Air Tightness Testing For Existing Homes

Air Tightness Testing for Existing Homes 

Is your home cold and draughty ?

Have you considered having an air test of your home – did you know up to 15% of your homes heat, escapes through what we call air infiltration or cold draughts.

Air infiltration refers to the unintended or uncontrolled flow of air into a building from the outside through leaks, cracks, and openings in the building envelope. This can occur through gaps around doors and windows, electrical outlets, plumbing fixtures, and other openings. Infiltration can lead to higher energy consumption as heating and cooling systems work harder to maintain a comfortable indoor temperature, and it can also impact indoor air quality.

Examples in a Residential Home:

  1. Gaps around windows and doors: Older or poorly installed windows and doors often have small gaps around their frames where air can leak in.
  2. Cracks in walls and ceilings: Over time, houses can develop cracks in the walls or ceilings, particularly around seams and joints, through which air can infiltrate.
  3. Openings for utilities: Areas where pipes, electrical wires, or ducts enter the house can be sources of infiltration if not properly sealed.
  4. Attic hatches and basements: Unsealed or poorly sealed attic hatches and basement doors can allow air to move freely in and out of the home.

Cold Draughts

Cold draughts are noticeable streams of cold air entering a living space, typically felt near windows, doors, or other openings. They are usually the result of air infiltration and can cause discomfort, particularly in colder climates, as they create localized areas of lower temperature within a room.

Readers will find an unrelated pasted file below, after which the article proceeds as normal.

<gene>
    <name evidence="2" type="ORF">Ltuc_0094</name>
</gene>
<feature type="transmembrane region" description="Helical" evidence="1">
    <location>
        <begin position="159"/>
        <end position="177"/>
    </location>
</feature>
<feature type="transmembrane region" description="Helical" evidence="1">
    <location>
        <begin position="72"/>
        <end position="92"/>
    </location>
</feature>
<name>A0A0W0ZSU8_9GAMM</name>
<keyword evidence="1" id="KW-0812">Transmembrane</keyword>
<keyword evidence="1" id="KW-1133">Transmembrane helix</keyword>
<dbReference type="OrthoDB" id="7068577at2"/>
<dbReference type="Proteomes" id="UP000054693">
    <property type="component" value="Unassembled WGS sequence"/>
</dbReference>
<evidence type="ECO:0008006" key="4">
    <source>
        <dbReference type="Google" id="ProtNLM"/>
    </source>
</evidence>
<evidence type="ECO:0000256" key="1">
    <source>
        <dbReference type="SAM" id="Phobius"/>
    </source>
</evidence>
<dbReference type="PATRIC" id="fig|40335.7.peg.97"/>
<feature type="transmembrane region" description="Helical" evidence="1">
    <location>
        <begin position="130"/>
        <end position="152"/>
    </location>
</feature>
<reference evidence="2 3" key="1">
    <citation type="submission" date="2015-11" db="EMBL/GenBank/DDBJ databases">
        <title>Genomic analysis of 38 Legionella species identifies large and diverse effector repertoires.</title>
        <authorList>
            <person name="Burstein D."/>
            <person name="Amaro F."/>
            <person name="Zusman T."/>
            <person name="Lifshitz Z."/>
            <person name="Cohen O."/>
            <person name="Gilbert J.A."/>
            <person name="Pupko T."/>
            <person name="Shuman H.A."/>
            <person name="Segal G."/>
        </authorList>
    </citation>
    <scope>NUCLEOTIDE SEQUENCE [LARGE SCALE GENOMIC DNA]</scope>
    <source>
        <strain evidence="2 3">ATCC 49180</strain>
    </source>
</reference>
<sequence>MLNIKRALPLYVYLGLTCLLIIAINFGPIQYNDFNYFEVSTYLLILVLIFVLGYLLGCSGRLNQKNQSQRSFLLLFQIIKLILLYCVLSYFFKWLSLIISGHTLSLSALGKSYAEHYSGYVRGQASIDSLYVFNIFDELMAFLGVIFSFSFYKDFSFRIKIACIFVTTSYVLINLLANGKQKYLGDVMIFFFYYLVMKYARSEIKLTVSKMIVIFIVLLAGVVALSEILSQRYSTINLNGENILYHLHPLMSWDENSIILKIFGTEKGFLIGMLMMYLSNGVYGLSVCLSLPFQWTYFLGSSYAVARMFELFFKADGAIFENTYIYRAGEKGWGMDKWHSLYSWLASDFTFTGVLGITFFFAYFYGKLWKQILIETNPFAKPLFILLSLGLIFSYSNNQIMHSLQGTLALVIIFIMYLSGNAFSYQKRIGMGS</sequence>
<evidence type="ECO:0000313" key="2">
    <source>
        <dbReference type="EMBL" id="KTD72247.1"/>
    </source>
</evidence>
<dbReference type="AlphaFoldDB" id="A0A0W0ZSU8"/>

Examples in a Residential Home:

  1. Draughty windows: Single-pane windows or poorly sealed double-pane windows can allow cold air to enter, causing a noticeable cold spot near the window.
  2. Under-door gaps: Exterior doors without proper weatherstripping can have gaps at the bottom, allowing cold air to flow in, especially during windy conditions.
  3. Fireplaces: Chimneys and fireplaces, if not properly sealed when not in use, can be significant sources of cold draughts as air flows down the chimney and into the living space.
  4. Ventilation fans: Exhaust fans in kitchens and bathrooms that do not have backdraft dampers can allow cold air to enter when the fans are off.

Mitigation Strategies:

To reduce air infiltration and cold draughts, homeowners can:

  • Seal gaps and cracks: Use caulking and weatherstripping around windows, doors, and other openings.
  • Upgrade windows and doors: Install energy-efficient windows and doors designed to reduce air leakage.
  • Insulate properly: Ensure that the home has adequate insulation in the walls, attic, and basement.
  • Use draft stoppers: Place draft stoppers at the base of doors to block cold air from entering.
  • Maintain HVAC systems: Regularly service heating and cooling systems to ensure they are operating efficiently and can better maintain indoor temperatures.

Air tightness testing of existing homes is crucial for several reasons:

  1. Energy Efficiency: Identifying and sealing air leaks in existing homes can significantly improve energy efficiency. Leaky homes allow warm or cool conditioned air to escape and outdoor air to infiltrate, leading to higher heating and cooling bills.
  2. Comfort: A more airtight home can provide greater comfort to occupants. It helps maintain a stable indoor temperature, reduces drafts, and minimizes temperature variations, enhancing overall comfort.
  3. Indoor Air Quality (IAQ): Proper air sealing ensures that the indoor environment remains free from outdoor pollutants, allergens, and contaminants. It contributes to better IAQ, which is essential for occupant health.